Owning your own business is like going on a new adventure every day, without knowing where it will take you, what dangers you’ll face along the way, or even whether you’ll make it out alive. That last part depends mostly on the business you’re in, but hey, it can certainly feel like your small business is going to kill you, or at least get the better of you on any given day.

A very close friend of mine, who happens to own his own apparel company, came to me recently, shaken, unshaven, and obviously stressed. He began telling me how he was missing meetings, losing track of time, neglecting personal relationships, and generally forming more bad habits than he could keep up with, on account of his business was taking over his life.

I definitely related to his situation, and then started thinking about ways to help him (and other small business owner like him, myself included).

Here’s what I came up with:

Know How (and When) to Say No: Small business owners should have four legs, we scramble so much.  And while the world appreciates our hustle, we often agree very hastily to much more than we can actually take on, in the hopes that we can cut a better deal here, or get more funding there.

Much of this hustle is necessary, but much of it is not.  Yes, it is important to make contacts, to pitch your product, and to get funding, but missing meetings because you have too much on your plate is much more damaging to your reputation than saying no ahead of time.  If you are feeling like your business is running you instead of the other way around, than examine your current commitments to see which are essential, acknowledge to yourself that it is OK to say no, and then, in the future, say no to the things that aren’t.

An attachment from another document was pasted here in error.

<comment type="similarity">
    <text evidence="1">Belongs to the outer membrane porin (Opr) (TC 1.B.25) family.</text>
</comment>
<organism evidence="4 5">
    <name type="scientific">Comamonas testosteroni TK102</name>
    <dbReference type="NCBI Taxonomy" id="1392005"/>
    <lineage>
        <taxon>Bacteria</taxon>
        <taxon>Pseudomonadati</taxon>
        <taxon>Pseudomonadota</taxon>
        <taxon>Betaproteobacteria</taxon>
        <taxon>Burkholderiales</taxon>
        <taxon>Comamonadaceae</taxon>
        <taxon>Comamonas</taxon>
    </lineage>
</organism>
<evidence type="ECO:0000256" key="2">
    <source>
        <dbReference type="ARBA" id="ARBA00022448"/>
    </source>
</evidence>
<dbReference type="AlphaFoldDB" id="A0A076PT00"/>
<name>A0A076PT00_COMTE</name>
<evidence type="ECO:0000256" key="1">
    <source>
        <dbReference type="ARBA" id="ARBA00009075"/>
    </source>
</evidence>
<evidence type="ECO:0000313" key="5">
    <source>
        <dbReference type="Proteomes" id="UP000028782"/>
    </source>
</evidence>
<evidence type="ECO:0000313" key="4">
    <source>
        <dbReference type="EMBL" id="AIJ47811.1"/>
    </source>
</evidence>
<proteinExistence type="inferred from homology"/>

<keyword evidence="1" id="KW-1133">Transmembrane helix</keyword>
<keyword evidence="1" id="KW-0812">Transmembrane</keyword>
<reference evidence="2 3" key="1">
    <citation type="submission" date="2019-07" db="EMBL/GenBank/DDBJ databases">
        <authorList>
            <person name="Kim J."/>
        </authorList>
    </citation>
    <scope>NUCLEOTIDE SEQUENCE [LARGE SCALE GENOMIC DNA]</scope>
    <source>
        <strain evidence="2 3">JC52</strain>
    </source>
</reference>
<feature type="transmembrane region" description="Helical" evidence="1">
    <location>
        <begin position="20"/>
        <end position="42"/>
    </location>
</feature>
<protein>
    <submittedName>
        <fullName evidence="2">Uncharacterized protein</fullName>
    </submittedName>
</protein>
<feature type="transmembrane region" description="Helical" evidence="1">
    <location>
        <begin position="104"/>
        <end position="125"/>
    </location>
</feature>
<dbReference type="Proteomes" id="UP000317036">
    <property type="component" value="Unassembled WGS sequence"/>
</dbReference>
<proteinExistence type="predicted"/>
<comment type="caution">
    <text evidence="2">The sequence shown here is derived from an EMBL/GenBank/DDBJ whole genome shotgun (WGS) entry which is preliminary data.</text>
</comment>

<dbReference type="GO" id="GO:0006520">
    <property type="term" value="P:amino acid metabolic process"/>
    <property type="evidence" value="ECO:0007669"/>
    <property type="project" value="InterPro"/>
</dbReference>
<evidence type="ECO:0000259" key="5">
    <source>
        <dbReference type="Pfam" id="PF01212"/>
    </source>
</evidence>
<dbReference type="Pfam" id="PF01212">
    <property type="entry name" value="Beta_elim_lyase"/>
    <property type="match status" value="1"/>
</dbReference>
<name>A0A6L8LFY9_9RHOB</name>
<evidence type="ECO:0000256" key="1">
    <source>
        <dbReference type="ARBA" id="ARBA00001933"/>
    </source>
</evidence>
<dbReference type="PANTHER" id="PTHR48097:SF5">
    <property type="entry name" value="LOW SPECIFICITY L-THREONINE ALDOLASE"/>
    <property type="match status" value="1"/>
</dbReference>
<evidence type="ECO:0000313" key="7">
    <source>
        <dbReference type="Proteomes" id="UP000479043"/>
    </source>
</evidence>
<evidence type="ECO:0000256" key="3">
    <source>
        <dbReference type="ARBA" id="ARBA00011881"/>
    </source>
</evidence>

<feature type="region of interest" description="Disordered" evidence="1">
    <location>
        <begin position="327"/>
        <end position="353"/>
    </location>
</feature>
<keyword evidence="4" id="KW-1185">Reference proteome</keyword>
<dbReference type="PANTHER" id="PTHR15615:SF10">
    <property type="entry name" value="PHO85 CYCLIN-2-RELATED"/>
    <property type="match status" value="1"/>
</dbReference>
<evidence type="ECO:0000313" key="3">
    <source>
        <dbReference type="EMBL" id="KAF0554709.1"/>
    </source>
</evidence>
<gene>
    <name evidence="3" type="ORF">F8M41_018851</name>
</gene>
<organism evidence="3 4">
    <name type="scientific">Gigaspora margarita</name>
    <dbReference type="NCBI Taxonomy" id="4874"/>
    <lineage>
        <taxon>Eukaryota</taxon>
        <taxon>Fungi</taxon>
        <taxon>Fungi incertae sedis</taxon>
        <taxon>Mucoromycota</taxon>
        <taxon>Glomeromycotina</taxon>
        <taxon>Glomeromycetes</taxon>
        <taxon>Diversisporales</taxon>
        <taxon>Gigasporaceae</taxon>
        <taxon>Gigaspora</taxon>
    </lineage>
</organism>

Plan Every Second of Your Life: No, I’m not exaggerating.  What kills many small business owners is ambiguity in their schedules.  Don’t allow this to happen.  Get a planner, a journal, a piece of notebook paper, or a napkin — whatever it takes — and write down exactly what you have to do that week, and when you will be doing it.  Zero in as microscopically as possible, to the point that you include such details as “eating ham sandwich alone at 12:05,” or “meeting with (x) investor at Starbucks on 1234 Main at 1:39pm.”  Specificity in activity and time count.  Don’t leave any “wiggle room”; free time is time that is unaccounted for, unless, that is, you schedule it in.  See how that works?  You can’t feel guilty about free time if you knew you were taking it.

This should go without saying, but often we small business owners need to hear what goes without saying, so: DO NOT VARY FROM THE SCHEDULE.  Once it is written, DO IT.

Take Free Time: This is extremely important.  There’s a reason the normal work week is only Monday to Friday: Neither the human body nor the human mind were designed to work 24 hours a day, 365 days a year.  With that in mind, plan some free time, and even some vacation time, into your week.  You will be able to focus better, and will feel more in control of your life if you do things outside of running your business, and, best of all, you will be able to run your business better when you are refreshed and thinking clearly.

By the way, after I presented my friend with these strategies, he adopted them, and while I can’t vouch for his business, I can vouch for his health and happiness, and I can say that after following my advice for a few weeks, he looked like a million dollars, and felt like it, too.  And you can’t run a business if you feel like anything less.

This is a guest post by Eliza Morgan who is a full time blogger.  She specializes in writing about business credit cards. You can reach her at: elizamorgan856 [at]gmail [dot] com.

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